Making a window treatments valance

The best way of making your window treatments valance is to treat it just like a curtain. They are best lined, and in most cases also look better with an interlining. This gives them added body so they don't look too limp.

One point to watch out for - don't make them too shallow.

Remember that you normally have about 3 inches (about 8 cms) of pleats at the top (pencil, french pleats, etc), and if the depth is only 6 inches (about 16 cms), there isn't enough room for the fabric to hang properly. I'd suggest the depth should be a minimum of three times the depth of your heading, which gives about 9 inches (18 cms).

 

Fitting your valance

Fitting a window treatments valance is the same as fitting a cornice box, so if you need advice on this just go to the cornice box page.

The only difference is that although you can pin the valance to the board, a better system is to use "Velcro"® or a similar product. It make it easier to fit the valance, and also much easier if you want to remove it for cleaning.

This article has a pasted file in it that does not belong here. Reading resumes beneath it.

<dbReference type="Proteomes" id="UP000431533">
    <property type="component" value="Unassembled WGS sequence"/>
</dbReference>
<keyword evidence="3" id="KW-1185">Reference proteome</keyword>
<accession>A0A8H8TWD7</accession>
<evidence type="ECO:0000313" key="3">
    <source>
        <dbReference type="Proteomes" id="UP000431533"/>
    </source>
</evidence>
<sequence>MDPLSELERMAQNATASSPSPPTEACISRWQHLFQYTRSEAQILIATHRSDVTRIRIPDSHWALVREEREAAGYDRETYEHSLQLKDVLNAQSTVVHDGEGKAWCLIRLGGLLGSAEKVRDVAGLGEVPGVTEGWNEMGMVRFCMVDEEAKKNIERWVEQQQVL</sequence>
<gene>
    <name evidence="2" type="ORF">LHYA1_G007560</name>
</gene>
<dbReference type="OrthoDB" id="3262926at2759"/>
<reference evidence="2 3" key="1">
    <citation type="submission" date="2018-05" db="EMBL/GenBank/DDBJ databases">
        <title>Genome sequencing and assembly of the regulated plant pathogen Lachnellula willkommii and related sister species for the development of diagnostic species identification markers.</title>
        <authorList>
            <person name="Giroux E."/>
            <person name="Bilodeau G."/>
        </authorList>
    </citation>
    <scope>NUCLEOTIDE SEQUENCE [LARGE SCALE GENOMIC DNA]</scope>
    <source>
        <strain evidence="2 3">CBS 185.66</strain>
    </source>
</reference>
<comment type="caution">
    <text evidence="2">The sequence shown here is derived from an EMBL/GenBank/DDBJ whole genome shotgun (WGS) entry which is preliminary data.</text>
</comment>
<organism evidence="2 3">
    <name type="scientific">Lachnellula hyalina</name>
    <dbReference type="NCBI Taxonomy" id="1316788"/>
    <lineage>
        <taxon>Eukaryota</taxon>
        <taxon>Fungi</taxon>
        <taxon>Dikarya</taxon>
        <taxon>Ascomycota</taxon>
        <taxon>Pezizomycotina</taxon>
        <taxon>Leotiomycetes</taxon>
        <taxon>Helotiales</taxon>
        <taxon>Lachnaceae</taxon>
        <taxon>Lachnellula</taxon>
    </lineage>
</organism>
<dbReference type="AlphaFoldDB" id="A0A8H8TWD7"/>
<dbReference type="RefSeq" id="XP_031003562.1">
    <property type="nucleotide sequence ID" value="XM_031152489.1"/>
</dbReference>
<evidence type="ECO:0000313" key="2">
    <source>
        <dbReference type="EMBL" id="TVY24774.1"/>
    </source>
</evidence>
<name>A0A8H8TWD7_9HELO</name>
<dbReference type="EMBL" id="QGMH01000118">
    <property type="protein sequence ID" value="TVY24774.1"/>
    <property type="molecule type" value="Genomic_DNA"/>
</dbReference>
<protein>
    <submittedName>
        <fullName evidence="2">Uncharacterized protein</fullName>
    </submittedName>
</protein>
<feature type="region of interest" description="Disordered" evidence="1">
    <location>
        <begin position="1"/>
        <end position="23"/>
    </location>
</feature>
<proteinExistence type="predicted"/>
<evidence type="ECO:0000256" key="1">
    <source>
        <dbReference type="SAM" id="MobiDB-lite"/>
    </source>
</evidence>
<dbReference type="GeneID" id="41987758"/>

There are many other ways of fitting, each manufacturer has a different method. And guess what - they all claim their's is the best way! Actually, most of them are very good and make it easy to fit your valance.

Board and trackThe advantage of this method of fitting using a board and track is that when the valance is attached to the board no light can show upwards onto the ceiling. This can stop early morning light from waking you before you're ready!

 

Valand and boardHere the final part of the valance is just about to be attached to the board using "Velcro"®

 

ValanceAnd the finished effect.

 

If your valance is not very heavy, and you're not bothered about light showing above the top, then you can use a valance track. These are often sold together with a curtain track, and can be attached to the same fittings.

The valance is usually attached by using normal curtain hooks which fit over the track. Some fittings have their own system, but are usually easy to attach to the back of the valance.

Valance styles

The illustration above shows a straight valance, but you can also shape them. One attractive shape is to curve the bottom edge down from the center, and then flatten out before actually reaching the sides. This produces a gentle curve, and is particularly useful if you have a lot of vertical and horizontal lines in your room. Giving your valance a shape softens the overall effect.

A common mistake with a shaped valance is to make the center section too shallow. This part still needs to be deep enough to conceal wall space or window frame. Make the sides deeper, and the effect will look balanced and in proportion.

 

 

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